If you’re up on Netflix’s catalog (and even if you’re not), you’ve probably heard about Tidying Up Your Life with Marie Kondo.
The streaming sensation is a showcase of Kondo’s KonMarie method to organization. If an object brings one joy, it’s to be placed in its proper place. If it doesn’t bring one joy, it is to be removed from the owner’s setting. The gut check is taking social media by storm.
Bibliophiles got in a tizzy, however, when the KonMarie method was applied to book. After all, why would anyone want to get rid of books? This led to more than a few meme clawbacks and some harsh social media threads. I’ll spare you the latter.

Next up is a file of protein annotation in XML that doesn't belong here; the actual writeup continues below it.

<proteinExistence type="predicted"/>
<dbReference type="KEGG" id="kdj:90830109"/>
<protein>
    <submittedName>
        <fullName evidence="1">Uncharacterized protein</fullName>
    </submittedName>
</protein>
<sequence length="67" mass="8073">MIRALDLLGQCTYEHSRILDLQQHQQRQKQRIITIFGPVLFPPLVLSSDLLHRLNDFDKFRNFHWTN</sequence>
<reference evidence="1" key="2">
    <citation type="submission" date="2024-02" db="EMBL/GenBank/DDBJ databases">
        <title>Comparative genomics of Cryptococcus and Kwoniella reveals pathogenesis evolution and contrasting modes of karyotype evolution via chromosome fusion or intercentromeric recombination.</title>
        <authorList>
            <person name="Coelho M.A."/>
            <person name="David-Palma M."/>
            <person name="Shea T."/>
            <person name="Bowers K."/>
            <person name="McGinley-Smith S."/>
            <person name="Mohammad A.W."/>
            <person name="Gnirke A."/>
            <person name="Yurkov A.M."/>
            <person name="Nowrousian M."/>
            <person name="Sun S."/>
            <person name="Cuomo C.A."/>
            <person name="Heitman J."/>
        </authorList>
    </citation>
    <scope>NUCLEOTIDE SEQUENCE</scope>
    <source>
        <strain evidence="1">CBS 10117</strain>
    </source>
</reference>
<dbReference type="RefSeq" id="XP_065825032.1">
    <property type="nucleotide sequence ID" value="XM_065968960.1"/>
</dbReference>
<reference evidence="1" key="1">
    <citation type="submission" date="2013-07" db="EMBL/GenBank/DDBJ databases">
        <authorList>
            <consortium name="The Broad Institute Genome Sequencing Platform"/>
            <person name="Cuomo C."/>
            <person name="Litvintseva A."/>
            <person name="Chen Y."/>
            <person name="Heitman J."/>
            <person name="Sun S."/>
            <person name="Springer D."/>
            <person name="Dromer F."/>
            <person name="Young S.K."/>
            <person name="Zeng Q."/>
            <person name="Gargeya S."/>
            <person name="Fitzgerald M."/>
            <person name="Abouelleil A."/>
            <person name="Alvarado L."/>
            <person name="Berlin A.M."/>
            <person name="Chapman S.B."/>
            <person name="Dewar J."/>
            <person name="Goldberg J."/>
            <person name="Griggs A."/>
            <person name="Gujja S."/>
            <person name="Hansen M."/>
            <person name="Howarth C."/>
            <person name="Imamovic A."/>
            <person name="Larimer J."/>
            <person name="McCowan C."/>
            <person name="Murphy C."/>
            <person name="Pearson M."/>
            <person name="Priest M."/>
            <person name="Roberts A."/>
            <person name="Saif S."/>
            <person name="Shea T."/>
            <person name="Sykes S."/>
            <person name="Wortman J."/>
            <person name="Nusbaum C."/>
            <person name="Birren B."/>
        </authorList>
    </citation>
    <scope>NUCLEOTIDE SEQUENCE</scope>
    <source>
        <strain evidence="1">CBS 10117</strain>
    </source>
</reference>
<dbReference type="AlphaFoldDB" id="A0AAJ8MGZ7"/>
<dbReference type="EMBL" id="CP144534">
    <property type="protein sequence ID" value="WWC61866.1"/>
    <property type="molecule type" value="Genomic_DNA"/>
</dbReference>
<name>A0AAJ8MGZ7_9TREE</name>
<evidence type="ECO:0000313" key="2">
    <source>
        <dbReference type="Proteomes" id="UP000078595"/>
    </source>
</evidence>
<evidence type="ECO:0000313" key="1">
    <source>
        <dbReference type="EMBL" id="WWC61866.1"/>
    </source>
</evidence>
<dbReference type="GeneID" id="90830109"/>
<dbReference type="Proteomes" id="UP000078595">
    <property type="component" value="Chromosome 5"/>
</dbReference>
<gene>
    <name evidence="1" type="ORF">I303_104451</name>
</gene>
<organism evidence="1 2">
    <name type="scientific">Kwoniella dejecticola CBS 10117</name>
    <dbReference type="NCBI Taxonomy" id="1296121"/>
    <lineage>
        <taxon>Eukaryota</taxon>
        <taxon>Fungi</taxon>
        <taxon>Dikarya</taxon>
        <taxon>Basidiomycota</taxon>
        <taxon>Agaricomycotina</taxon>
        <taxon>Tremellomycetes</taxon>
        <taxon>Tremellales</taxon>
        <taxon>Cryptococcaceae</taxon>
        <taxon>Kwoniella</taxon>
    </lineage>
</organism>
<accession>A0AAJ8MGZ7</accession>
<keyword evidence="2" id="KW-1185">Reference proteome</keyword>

Over at Culture on the Edge, I have a piece on what Kondo’s critics have missed–from the role of Shinto in her philosophy, to her point being taken out of context, to a revealing case of hypocrisy–or as I prefer, culture.
Were she petty, she might ask critics whether they’ve given thought to preservation efforts or whether hoarding little-read tomes keeps them from fulfilling the books’ ultimate purpose–to be read. If we are going to fetishize books as phenomena unto themselves, then what’s to keep someone from reclassifying one’s precious shelved books as the wards of an estate? Where’s the love in that?
Tidying Up Books and Other Cultural Essentialisms, Culture on the Edge
Hope you take a look!
Richard Newton, PhD is curator of Sowing the Seed and Assistant Professor of Religious Studies at the University of Alabama. His scholarship focuses on the anthropology of scriptures. Follow him on Twitter and Instagram @seedpods.